What is your name?
My name is Robin England.
What exactly do you do at Kroll Ontrack?
I am a research and development engineer within Kroll Ontrack’s data recovery engineering team. I help develop the hardware and software tools that our cleanroom engineers use every day to recover our customers’ data. I also provide our engineers with technical support and assistance when necessary.
How long have you been at Kroll Ontrack?
I joined Kroll Ontrack 8 years ago but I’ve worked in the data recovery industry for almost 20 years.
What is your most unusual/challenging/interesting recovery to date?
As a senior engineer I get involved in quite a few interesting cases. The most unusual of these is a hard drive from a desktop computer that had been shot at by a police suspect prior to his arrest. The recovery work included mechanically rebuilding the drive, bypassing a drive security feature, repair of drive firmware data tables and decryption of the user data. The forensic recovery work had to be done in the presence of a police officer and took 3 weeks to complete. We were able to recover over 90% of the data. The police were very happy but I’m not sure that the suspect was too impressed!
What new skills & technology are you currently learning about?
I have been learning how to write apps for Android devices. So far I have written a test app and a “more serious” GPS app but have not published anything yet.
I’m learning basic plumbing skills whilst renovating our bathroom at home. I am happy to do most DIY projects but have always been a bit scared of messing with water pipes.
What are you working on at the moment?
I have quite a few projects on the go (or in the queue) at the moment!
Our cleanroom engineers provide regular feedback on the performance of our solutions in real-world cases. This information helps us to improve our existing tools and shape the development of new ones. So I am always updating our data recovery tools and processes for various hard drive and Solid State Drive (SSD) models.
I’m developing a new hardware adapter that will give us direct access to the controller chip within certain types of SSD.
I continue to research new data randomisation algorithms used by many NAND flash controllers. This knowledge helps us recover data directly from the flash memory chips used in devices like SSDs and memory cards.
I am working on a couple of forensic CCTV cases where our client needs video footage recovered from fire-damaged CCTV Digital Video Recorders (DVR). I regularly get to work on CCTV recovery cases; it is interesting to see how the recorded events unfold. Typically these DVRs use a proprietary file system so a custom solution is needed for each different type we encounter.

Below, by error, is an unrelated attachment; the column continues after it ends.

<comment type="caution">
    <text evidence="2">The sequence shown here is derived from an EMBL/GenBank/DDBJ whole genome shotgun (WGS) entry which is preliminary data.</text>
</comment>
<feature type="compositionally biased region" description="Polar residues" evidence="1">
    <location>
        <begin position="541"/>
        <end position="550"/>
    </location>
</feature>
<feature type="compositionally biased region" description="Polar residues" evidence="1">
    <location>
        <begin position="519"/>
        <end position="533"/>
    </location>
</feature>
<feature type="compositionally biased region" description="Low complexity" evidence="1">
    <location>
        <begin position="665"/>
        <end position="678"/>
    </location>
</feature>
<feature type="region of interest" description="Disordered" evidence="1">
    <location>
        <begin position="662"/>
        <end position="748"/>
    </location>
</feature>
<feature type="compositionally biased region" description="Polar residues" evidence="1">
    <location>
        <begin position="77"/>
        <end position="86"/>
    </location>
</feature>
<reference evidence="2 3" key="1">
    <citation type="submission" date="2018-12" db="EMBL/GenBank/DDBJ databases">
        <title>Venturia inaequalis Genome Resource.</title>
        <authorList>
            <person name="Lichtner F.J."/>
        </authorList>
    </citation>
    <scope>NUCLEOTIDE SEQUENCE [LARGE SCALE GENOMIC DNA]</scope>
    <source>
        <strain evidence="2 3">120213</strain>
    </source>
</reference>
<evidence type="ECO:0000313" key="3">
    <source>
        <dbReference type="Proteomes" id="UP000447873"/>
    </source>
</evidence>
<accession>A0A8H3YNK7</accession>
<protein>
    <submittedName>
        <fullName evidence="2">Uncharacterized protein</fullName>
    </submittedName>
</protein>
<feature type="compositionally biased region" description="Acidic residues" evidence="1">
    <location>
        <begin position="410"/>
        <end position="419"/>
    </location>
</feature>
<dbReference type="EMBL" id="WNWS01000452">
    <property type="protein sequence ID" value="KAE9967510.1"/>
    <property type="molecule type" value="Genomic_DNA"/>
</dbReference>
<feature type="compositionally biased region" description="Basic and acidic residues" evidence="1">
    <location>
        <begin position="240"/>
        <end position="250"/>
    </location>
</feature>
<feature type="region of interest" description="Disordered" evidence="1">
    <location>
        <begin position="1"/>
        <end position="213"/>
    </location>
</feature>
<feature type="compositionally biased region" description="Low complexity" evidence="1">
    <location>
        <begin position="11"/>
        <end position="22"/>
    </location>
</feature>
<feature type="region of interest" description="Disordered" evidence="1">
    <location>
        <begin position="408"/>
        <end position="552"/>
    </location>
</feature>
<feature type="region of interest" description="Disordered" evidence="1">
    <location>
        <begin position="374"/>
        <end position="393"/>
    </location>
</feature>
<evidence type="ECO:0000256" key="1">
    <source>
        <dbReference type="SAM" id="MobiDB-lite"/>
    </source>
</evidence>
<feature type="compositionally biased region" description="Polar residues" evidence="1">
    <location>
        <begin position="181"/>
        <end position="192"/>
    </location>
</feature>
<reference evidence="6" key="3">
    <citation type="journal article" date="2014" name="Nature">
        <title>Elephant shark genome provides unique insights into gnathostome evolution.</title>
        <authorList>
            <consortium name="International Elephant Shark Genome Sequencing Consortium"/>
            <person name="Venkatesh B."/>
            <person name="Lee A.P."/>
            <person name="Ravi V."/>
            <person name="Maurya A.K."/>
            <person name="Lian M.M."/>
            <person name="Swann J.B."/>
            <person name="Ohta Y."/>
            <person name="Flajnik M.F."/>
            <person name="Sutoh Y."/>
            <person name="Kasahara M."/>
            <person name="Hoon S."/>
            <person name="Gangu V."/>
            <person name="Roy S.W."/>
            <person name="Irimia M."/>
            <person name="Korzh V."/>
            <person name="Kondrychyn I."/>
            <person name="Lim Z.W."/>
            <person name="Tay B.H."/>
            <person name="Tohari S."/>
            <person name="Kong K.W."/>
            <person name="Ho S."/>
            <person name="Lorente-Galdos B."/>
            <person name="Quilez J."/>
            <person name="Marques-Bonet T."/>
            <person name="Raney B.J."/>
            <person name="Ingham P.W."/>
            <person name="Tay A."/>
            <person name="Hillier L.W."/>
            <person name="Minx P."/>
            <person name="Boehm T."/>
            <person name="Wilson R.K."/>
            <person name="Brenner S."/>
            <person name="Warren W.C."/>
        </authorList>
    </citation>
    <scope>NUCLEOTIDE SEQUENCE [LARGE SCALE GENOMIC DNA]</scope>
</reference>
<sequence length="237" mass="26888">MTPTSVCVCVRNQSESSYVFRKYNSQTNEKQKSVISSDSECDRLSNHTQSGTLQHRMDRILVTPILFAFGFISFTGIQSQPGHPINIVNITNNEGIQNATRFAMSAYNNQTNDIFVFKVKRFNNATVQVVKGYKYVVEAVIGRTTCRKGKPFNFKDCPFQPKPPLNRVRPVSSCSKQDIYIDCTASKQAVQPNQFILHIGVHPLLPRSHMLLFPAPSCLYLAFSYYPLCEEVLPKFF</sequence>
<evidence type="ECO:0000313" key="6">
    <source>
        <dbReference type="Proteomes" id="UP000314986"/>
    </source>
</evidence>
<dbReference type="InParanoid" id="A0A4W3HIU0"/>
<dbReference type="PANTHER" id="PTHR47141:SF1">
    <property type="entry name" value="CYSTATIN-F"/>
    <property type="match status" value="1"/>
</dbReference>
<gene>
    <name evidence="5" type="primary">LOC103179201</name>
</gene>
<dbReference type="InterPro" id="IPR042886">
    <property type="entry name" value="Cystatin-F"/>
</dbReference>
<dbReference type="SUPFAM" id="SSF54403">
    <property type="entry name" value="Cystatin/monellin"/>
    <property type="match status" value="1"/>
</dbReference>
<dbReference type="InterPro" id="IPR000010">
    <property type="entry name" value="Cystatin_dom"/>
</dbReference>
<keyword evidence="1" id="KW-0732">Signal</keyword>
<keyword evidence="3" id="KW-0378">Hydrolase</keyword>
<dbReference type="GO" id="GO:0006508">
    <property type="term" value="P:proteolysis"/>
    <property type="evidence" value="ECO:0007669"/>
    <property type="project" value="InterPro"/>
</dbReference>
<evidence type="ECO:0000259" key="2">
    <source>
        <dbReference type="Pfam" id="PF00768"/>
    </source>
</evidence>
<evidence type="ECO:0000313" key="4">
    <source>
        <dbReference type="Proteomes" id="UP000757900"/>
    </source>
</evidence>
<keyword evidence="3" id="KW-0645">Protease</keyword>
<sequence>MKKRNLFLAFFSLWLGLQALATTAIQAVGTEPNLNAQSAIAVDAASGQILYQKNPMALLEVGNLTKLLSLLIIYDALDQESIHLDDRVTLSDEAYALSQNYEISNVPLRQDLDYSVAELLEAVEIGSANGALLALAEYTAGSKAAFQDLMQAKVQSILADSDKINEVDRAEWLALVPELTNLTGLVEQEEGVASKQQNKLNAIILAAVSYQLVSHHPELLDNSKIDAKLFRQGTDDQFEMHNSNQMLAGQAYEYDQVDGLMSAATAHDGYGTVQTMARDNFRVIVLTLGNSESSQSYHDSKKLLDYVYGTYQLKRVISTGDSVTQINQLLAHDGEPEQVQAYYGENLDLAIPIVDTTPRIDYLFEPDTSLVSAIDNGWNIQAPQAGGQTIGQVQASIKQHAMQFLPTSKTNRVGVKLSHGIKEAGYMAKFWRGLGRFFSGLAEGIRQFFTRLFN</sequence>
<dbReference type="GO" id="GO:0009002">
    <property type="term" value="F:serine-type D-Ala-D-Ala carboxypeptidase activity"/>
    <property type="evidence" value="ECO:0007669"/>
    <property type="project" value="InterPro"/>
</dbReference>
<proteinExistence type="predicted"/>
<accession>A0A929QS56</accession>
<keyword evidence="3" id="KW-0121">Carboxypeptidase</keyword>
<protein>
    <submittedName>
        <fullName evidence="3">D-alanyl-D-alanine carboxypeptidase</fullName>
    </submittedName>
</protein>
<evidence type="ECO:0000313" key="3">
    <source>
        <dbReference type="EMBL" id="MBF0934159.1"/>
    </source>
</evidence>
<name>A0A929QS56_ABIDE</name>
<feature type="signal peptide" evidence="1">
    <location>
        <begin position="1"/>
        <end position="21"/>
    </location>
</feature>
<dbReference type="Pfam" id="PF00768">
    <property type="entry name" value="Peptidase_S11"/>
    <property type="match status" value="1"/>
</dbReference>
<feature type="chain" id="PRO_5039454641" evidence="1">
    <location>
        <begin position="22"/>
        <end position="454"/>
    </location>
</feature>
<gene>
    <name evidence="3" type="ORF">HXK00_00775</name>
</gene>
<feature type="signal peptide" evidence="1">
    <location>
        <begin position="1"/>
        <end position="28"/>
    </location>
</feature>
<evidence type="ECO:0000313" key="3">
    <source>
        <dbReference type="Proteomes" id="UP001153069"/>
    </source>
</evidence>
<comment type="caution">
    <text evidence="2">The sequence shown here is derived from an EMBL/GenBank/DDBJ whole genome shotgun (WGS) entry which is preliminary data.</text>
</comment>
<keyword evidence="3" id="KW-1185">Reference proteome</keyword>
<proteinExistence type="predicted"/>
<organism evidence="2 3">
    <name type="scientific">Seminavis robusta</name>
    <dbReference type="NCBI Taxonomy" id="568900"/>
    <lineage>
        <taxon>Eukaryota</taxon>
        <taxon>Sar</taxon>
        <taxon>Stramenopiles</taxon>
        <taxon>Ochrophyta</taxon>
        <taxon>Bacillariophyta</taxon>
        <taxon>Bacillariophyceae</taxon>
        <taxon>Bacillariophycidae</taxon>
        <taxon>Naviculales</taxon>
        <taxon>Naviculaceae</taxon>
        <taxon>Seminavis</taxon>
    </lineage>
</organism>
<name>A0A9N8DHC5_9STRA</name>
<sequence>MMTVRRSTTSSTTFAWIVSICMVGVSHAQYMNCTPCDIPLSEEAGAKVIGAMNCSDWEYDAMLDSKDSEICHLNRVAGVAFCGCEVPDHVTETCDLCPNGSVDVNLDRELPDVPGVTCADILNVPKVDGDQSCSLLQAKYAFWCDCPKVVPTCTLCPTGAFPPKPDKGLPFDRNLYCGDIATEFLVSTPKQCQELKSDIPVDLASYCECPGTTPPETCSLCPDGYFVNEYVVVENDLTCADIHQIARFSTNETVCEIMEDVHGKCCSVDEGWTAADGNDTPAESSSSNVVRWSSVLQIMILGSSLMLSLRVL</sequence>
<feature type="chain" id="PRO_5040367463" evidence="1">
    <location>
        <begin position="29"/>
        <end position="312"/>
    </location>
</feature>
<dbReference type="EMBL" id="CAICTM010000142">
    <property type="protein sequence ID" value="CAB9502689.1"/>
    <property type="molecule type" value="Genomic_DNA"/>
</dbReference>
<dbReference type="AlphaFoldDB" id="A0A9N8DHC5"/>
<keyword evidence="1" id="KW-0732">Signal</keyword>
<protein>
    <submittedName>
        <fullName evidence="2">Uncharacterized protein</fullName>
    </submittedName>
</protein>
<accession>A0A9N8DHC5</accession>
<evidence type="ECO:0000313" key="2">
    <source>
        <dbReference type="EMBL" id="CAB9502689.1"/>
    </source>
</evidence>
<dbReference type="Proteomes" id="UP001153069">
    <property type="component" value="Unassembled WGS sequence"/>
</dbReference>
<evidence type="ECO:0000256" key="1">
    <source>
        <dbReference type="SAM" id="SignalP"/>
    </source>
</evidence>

I am writing a presentation I will be giving on Erasure Verification at the upcoming Flash Memory Summit in Santa Clara.
What type of mobile phone do you have?
Samsung GT-I9100 (Galaxy S2) with custom ROM. Maybe rooted, maybe not…
How do you relax after work/on weekends?
Spending time with my family. Not sure about the relaxing part – my two small children keep me on my toes!
Despite the technical nature of my day job I am a serious electronics hobbyist and I still like to tinker with electronic projects and my collection of vintage computers, TVs, tape-recorders etc! I like to visit the National Vintage Communications Fair when it is in town.
If you weren’t a data recovery engineer, what would your ideal career be & why?
I’ve always been fascinated by Space so I would love to be an astronaut. Even just an hour on the International Space Station would be a dream come true. My favourite film is “2001: A Space Odyssey”. Maybe NASA will need a data recovery on the ISS one day?
What is your top tip for data recovery?
When disaster strikes… first of all don’t panic! Second avoid DIY attempts at data recovery although it may be tempting! It really is true that such attempts can vastly reduce the chances of recovering your data. Make a careful note of exactly what happened and get expert advice.